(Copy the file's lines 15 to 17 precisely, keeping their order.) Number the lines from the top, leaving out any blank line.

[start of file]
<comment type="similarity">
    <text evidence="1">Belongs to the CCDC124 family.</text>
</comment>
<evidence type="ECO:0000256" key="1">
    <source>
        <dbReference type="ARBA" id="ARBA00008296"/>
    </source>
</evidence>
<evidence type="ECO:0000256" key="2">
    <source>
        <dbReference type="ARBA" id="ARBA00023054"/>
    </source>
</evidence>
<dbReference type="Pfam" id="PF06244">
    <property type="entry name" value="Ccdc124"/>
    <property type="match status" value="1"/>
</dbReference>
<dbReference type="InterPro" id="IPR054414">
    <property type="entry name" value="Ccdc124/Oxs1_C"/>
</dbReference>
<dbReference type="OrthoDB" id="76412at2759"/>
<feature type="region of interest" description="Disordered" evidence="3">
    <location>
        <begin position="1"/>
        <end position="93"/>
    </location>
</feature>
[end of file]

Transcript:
    <property type="entry name" value="Ccdc124"/>
    <property type="match status" value="1"/>
</dbReference>